When talking about scholarship offers from college coaches, it is very important to know that regardless of the situation, you may have one today and it may be gone tomorrow. The coaching staff may decide to go in another direction and apparently is not worried about giving you a warning. This is very scary for those out there overall.
A few years back, I received an email from a father whose son basically was a strong lean towards one school. While they did not commit, the only thing holding him back was the potential to decommit at another time. The coaches at this school knew that they were his #1 and were told that. But for whatever reason, they pulled his offer and used location as the reason. See the entire email and what you can do to protect yourself.
Back in March, my son took a visit to an FCS school that he liked very much. In April an official written offer (a full ride) arrived from the school that I will refer to as school A. School A stayed in close contact with my son and in November we visited school A yet again to see a game. School A also discussed with my son and his high school coach that they would like to have him come in in January for an official visit. My son was planning on committing at that visit after spending a weekend with the players. During this time my son also received two Division I offers from schools that he actually did not like as much as school A. He, his high school coach and I always communicated to school A when asked that they were his #1 choice even though he had received a few DI offers closer to home.
About two weeks after Thanksgiving I received a call out of the blue from the coach at school A that recruits our geographic area that my son no longer had a spot available at school A, effectively pulling his full ride offer off the table. I can assure you that this came with absolutely no warning. In fact we were in the middle of setting up his official visit in January. I was adamant about not having my son commit too early as I was so strongly against de-committing. I will say that this situation has made me very upset that I didn’t advise him to take the scholarship “just in case”. Whatever the reason they pulled his offer we just wish they had deadlined him to force us into accepting. It’s important to point out that my son scored over 600’s on his SAT’s and has a 3.5 GPA so we know it wasn’t grade or character related. My sense is it may have had to do with the number of players at his position and a medical redshirt.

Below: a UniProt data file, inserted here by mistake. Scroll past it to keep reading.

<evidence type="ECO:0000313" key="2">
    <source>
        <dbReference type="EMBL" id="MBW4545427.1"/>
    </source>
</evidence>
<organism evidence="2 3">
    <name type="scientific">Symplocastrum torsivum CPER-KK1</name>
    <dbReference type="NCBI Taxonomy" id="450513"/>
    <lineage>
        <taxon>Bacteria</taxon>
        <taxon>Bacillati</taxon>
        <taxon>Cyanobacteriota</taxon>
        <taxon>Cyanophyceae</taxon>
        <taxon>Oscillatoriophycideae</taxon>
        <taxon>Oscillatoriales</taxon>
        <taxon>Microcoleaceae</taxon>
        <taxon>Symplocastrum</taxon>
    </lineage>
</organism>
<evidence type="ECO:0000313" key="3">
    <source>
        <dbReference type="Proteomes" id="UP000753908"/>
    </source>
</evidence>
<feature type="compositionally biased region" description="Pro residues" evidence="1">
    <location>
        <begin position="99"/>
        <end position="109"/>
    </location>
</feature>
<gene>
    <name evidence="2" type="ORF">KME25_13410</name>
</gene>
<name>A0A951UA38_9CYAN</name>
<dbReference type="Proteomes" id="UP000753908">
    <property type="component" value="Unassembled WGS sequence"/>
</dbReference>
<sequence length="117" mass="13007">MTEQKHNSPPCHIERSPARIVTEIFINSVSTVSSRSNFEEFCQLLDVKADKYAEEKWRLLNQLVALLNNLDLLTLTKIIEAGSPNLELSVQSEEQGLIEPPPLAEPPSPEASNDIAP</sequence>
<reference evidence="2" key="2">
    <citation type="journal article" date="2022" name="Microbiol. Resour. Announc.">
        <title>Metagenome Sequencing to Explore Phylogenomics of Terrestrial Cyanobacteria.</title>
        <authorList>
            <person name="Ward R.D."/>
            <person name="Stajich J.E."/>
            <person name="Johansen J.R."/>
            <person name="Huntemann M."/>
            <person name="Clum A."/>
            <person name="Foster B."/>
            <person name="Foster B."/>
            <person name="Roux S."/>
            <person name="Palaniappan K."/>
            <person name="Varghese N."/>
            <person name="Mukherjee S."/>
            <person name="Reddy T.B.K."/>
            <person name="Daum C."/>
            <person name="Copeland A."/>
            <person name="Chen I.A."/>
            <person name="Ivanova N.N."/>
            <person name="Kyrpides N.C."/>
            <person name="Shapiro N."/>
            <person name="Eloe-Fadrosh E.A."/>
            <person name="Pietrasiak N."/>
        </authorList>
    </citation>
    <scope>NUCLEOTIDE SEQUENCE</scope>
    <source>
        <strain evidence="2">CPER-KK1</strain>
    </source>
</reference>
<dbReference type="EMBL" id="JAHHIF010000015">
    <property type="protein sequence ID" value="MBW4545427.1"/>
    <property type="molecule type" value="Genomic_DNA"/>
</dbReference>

At the moment he still has two full offers from DI schools, neither school he wants to attend, and one of those schools has had to move on with another 1-2 recruits as my son dragged his feet regarding them. This I don’t have a problem with as they have always been very forthright with what they were doing and my son was never sold on their school for many reasons, scholarship or not. So today we sit with limited options as School A waited till December to pull his offer and my son did not aggressively pursue other schools that contacted him through the fall as he honestly thought school A was were he was most likely going to end up.
This really is a worst case scenario for most parents and something that would be a worst nightmare. Unfortunately for the parent who emailed me, it is a situation that their family is going through. I want to say that I feel for them and cannot believe a Division I coach would pull a stunt like this. It happens but it makes me think less about coaches in general.
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So why did it happen? Obviously I cannot speculate but I have three reasons that could be a part of it. One he already mentioned but they may need repeating. The first is that they found recruits that they like more at his position or overall. This school might have put together a fantastic year and the bigger schools in the State were going through struggles/a coaching change. This opened the door for what they feel are better recruits who are closer to home for them.
Again, these are speculation of potential reasons why they moved on. Could the school have had questions about the athlete’s abilities, saw his senior tape, and decided to move on? There is no explanation of why they would offer a scholarship in the first place if this happened. Some schools do start questioning the abilities of their recruits and move on. It happens but it is a very poor move done by the coaching staff.